Christmas 2016 had seen a much debated event online. Supposedly, carol groups had been popping up around other religious precincts, with one carol group photographed standing next to a mosque, while another was shown standing right in front of the Wong Tai Sin Temple. Religious adherents from those religious establishment did not offer much protest, but the majority of Hong Kongers online seems to take offence to these carols, lambasting the groups of disrespecting other religious faiths of their rights to their own beliefs, with those on the extreme end declaring that it would not be missed if Muslim extremists eradicated Christians from the face of the Earth. As a Christian and an emissary of the Lord, I do not see the need to antagonise Christianity due to a somewhat self-centred action, but neither would I excuse those Christians for provoking condemnation.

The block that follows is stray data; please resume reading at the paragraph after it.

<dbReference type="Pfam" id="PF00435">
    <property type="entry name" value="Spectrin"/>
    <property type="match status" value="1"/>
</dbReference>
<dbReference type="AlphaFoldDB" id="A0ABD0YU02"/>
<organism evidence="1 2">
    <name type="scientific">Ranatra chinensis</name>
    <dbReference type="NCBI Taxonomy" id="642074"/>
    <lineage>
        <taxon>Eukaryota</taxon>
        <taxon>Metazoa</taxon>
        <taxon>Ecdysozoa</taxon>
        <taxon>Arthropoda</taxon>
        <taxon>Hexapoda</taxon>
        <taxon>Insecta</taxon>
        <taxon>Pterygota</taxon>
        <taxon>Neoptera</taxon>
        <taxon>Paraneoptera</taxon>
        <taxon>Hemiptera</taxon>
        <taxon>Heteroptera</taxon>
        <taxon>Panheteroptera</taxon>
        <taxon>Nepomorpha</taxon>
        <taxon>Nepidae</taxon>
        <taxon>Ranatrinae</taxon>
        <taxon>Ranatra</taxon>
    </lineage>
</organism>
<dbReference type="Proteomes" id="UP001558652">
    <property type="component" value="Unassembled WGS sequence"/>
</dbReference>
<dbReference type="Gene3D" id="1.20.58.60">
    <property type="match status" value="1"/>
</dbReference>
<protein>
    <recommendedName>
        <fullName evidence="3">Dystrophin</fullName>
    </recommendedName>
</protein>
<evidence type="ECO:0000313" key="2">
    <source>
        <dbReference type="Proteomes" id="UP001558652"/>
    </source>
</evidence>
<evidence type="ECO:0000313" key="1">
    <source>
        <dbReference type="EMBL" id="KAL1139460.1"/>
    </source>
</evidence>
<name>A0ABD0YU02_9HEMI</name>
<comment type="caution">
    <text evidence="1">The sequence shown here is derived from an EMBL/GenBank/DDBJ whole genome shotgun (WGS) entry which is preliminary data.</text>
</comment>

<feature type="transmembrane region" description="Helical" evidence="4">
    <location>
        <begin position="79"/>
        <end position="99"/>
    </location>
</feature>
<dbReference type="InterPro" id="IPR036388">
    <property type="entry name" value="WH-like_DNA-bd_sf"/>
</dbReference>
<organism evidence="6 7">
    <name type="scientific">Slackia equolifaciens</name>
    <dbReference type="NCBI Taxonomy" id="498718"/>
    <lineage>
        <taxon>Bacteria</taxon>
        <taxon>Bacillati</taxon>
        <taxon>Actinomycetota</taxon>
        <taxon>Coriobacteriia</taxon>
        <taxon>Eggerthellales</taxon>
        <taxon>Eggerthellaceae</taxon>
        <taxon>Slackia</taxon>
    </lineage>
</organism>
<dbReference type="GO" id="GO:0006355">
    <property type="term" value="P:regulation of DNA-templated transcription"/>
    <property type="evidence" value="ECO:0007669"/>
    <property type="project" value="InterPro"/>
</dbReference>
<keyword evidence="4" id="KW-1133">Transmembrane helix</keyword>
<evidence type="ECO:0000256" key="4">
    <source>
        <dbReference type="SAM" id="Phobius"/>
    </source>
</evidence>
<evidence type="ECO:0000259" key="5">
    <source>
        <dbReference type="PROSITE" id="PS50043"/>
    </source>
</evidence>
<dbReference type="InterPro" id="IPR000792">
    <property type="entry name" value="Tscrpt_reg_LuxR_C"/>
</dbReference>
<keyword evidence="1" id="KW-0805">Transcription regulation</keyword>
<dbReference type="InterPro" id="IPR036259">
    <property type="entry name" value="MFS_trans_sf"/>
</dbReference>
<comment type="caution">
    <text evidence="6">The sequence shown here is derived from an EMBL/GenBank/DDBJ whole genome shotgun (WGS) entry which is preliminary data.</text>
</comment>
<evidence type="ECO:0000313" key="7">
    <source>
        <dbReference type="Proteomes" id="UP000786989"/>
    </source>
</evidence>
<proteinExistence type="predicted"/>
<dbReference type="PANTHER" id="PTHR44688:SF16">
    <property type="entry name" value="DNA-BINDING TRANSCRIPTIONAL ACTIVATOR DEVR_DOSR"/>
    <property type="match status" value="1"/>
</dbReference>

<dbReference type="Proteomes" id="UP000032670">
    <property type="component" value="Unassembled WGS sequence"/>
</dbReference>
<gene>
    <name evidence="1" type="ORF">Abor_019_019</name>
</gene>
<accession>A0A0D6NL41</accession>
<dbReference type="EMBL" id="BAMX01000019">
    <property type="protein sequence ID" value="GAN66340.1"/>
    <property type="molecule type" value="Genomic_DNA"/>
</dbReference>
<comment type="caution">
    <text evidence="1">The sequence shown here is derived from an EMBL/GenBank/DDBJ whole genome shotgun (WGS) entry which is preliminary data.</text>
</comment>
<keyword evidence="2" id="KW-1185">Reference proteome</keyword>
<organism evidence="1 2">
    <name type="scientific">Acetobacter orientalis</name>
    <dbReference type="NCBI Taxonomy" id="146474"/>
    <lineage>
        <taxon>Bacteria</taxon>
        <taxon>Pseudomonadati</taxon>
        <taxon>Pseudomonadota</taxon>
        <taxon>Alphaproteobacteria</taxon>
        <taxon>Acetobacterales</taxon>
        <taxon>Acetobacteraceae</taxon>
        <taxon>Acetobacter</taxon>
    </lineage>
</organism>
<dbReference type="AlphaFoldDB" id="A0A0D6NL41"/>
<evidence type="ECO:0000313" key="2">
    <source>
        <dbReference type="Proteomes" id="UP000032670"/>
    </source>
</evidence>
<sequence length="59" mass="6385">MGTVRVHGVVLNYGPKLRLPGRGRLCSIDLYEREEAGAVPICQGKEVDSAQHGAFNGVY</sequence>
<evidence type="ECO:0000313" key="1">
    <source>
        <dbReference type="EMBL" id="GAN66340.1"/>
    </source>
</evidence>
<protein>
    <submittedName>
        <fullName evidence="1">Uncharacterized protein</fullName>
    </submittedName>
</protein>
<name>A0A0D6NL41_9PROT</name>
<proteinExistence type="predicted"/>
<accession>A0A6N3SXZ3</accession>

The Lord’s Great Commission – before He resumed His place in Heaven after His resurrection from death – which He gave unto all His disciples, is for us to spread His gospel (good news) to the ends of the Earth. Carolling during Christmas is part of the Great Commission, whereby Christians proclaim the birth of the Lord Christ, the day where God began His work in reconciling sinful humanity with Himself, to non-Christians, telling them the good news and reminding fellow Christians of what Christmas is about. Non-Christians shouldn’t feel any pressure to convert from these carols; you can either take it or leave it. Some critics rightly understand that Christmas carols’ purpose is to evangelise, but ask why it has to be Christmas. Well, as I said, carols are to proclaim the birth of Christ and His mission, when better than the day to celebrate His birth into the world? If we were to sing carols at other days of the year, it would be like singing happy birthday to someone, when it’s not even their birthday.